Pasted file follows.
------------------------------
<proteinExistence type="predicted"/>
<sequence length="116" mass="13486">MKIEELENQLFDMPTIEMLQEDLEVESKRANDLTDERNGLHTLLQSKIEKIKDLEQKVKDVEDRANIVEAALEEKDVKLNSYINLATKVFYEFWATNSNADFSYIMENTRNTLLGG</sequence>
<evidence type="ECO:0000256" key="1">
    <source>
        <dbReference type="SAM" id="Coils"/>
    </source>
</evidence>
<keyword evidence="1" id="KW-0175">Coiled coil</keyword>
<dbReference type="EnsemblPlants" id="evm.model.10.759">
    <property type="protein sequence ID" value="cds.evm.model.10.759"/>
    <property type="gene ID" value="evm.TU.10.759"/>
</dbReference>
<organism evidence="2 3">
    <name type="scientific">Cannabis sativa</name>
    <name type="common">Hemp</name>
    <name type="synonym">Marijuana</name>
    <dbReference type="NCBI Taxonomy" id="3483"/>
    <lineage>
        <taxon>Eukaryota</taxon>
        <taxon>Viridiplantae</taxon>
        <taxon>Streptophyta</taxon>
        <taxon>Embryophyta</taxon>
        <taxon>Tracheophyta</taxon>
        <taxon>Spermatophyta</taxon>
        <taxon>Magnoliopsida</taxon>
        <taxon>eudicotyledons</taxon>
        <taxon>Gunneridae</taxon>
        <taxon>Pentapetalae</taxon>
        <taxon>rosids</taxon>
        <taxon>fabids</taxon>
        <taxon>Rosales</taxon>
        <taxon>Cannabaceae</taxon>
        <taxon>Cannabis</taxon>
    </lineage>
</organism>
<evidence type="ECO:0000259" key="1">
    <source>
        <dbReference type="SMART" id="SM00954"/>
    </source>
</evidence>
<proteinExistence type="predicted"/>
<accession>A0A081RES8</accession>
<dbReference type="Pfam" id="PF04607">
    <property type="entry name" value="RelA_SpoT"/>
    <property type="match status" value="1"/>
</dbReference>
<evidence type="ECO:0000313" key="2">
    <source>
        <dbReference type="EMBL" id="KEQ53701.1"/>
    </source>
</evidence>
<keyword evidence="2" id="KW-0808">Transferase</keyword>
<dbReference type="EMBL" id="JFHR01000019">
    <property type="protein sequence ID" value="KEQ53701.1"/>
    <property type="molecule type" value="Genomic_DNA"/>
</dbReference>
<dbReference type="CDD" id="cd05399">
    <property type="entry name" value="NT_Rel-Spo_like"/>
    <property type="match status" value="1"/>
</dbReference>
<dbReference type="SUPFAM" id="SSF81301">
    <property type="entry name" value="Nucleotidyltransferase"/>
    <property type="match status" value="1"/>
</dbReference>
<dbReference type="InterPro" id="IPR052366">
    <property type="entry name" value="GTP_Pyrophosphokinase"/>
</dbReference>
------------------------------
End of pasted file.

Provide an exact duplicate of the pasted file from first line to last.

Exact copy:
<proteinExistence type="predicted"/>
<sequence length="116" mass="13486">MKIEELENQLFDMPTIEMLQEDLEVESKRANDLTDERNGLHTLLQSKIEKIKDLEQKVKDVEDRANIVEAALEEKDVKLNSYINLATKVFYEFWATNSNADFSYIMENTRNTLLGG</sequence>
<evidence type="ECO:0000256" key="1">
    <source>
        <dbReference type="SAM" id="Coils"/>
    </source>
</evidence>
<keyword evidence="1" id="KW-0175">Coiled coil</keyword>
<dbReference type="EnsemblPlants" id="evm.model.10.759">
    <property type="protein sequence ID" value="cds.evm.model.10.759"/>
    <property type="gene ID" value="evm.TU.10.759"/>
</dbReference>
<organism evidence="2 3">
    <name type="scientific">Cannabis sativa</name>
    <name type="common">Hemp</name>
    <name type="synonym">Marijuana</name>
    <dbReference type="NCBI Taxonomy" id="3483"/>
    <lineage>
        <taxon>Eukaryota</taxon>
        <taxon>Viridiplantae</taxon>
        <taxon>Streptophyta</taxon>
        <taxon>Embryophyta</taxon>
        <taxon>Tracheophyta</taxon>
        <taxon>Spermatophyta</taxon>
        <taxon>Magnoliopsida</taxon>
        <taxon>eudicotyledons</taxon>
        <taxon>Gunneridae</taxon>
        <taxon>Pentapetalae</taxon>
        <taxon>rosids</taxon>
        <taxon>fabids</taxon>
        <taxon>Rosales</taxon>
        <taxon>Cannabaceae</taxon>
        <taxon>Cannabis</taxon>
    </lineage>
</organism>
<evidence type="ECO:0000259" key="1">
    <source>
        <dbReference type="SMART" id="SM00954"/>
    </source>
</evidence>
<proteinExistence type="predicted"/>
<accession>A0A081RES8</accession>
<dbReference type="Pfam" id="PF04607">
    <property type="entry name" value="RelA_SpoT"/>
    <property type="match status" value="1"/>
</dbReference>
<evidence type="ECO:0000313" key="2">
    <source>
        <dbReference type="EMBL" id="KEQ53701.1"/>
    </source>
</evidence>
<keyword evidence="2" id="KW-0808">Transferase</keyword>
<dbReference type="EMBL" id="JFHR01000019">
    <property type="protein sequence ID" value="KEQ53701.1"/>
    <property type="molecule type" value="Genomic_DNA"/>
</dbReference>
<dbReference type="CDD" id="cd05399">
    <property type="entry name" value="NT_Rel-Spo_like"/>
    <property type="match status" value="1"/>
</dbReference>
<dbReference type="SUPFAM" id="SSF81301">
    <property type="entry name" value="Nucleotidyltransferase"/>
    <property type="match status" value="1"/>
</dbReference>
<dbReference type="InterPro" id="IPR052366">
    <property type="entry name" value="GTP_Pyrophosphokinase"/>
</dbReference>